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Ann Thorac Surg. 2010 Jul;90(1):246-50. doi: 10.1016/j.athoracsur.2010.03.064.

Surgical treatment of bronchiectasis: a retrospective analysis of 790 patients.

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Department of Thoracic Surgery, Shanghai Pulmonary Hospital of Tongji University, Shanghai, China.



The global incidence of bronchiectasis is increasing, and this disease is prevalent in rural China. This study examined operative mortality, morbidity, and outcomes of surgery for bronchiectasis at a single institution in China.


We retrospectively reviewed the medical records of 790 consecutive patients who underwent surgery for bronchiectasis in our department between January 1989 and December 2008. Localized bronchiectasis was diagnosed by high-resolution computed tomography. The persistence of symptoms after failure of nonsurgical treatment was an indication for surgery. Cystic fibrosis patients were excluded from this study.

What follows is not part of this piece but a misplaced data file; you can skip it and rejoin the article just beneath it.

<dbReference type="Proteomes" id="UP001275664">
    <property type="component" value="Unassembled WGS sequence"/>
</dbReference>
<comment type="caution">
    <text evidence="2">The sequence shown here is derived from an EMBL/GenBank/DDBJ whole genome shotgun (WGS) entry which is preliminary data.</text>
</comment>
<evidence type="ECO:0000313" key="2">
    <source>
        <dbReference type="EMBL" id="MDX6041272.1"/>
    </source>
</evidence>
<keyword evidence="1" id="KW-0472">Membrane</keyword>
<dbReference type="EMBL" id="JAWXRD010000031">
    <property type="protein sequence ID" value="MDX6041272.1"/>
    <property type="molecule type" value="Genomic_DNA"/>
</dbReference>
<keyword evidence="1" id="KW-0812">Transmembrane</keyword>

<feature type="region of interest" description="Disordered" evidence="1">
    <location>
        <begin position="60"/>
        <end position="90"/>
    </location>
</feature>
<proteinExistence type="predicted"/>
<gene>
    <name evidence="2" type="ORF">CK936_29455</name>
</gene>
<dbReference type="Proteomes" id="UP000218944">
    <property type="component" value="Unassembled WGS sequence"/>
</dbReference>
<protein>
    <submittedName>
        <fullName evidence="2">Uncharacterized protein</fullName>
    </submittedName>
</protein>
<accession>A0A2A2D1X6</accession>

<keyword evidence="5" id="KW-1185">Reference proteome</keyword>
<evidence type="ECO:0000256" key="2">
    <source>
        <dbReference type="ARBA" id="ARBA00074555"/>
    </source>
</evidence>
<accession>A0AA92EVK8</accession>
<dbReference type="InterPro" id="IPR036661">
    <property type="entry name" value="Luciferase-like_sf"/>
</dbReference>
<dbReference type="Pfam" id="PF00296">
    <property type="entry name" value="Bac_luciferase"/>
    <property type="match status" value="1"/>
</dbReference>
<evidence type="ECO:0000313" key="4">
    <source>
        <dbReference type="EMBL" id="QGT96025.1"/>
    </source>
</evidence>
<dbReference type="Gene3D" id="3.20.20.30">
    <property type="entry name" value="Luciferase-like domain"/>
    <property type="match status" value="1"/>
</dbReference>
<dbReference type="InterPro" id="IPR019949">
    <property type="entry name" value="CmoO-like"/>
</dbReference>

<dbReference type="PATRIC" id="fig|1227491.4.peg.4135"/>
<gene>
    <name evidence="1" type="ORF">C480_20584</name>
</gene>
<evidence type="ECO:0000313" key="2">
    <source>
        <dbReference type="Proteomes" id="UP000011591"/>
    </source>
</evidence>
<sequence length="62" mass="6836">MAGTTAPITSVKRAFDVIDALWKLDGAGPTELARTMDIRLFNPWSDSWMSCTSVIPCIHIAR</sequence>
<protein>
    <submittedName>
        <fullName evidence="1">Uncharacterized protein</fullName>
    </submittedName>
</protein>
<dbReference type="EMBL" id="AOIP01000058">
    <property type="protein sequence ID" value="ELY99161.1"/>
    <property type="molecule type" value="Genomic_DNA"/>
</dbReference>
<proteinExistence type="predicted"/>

The study sample included 790 patients (466 male, 324 female) who underwent 810 operations for bronchiectasis. Mean age at time of surgery was 41.6 years (range, 6 to 79 years). Several surgical procedures were used: lobectomy (497; 62.9%), segment resection (37; 4.7%), pneumonectomy (90; 11.3%), bilobectomy (56; 7.1%), and lobectomy and segmentectomy (110; 14.0%). There were no intraoperative deaths. Nine (1.1%) patients died in the postoperative period. Univariate analysis showed that advanced age (p = 0.04) and renal failure (p = 0.001) were associated with postoperative mortality, and multivariate analysis revealed that preoperative renal failure was associated with mortality (p = 0.025). The mean follow-up time was 4.2 years (range, 10 months to 10 years). After surgery, 478 (60.5%) patients were asymptomatic, 111 (14.1%) had improved, and 117 (14.8%) showed no improvement or worsened condition.


Localized bronchiectasis is usually the indication for surgical resection, which is a safe procedure with acceptable operative morbidity, mortality, and outcomes.

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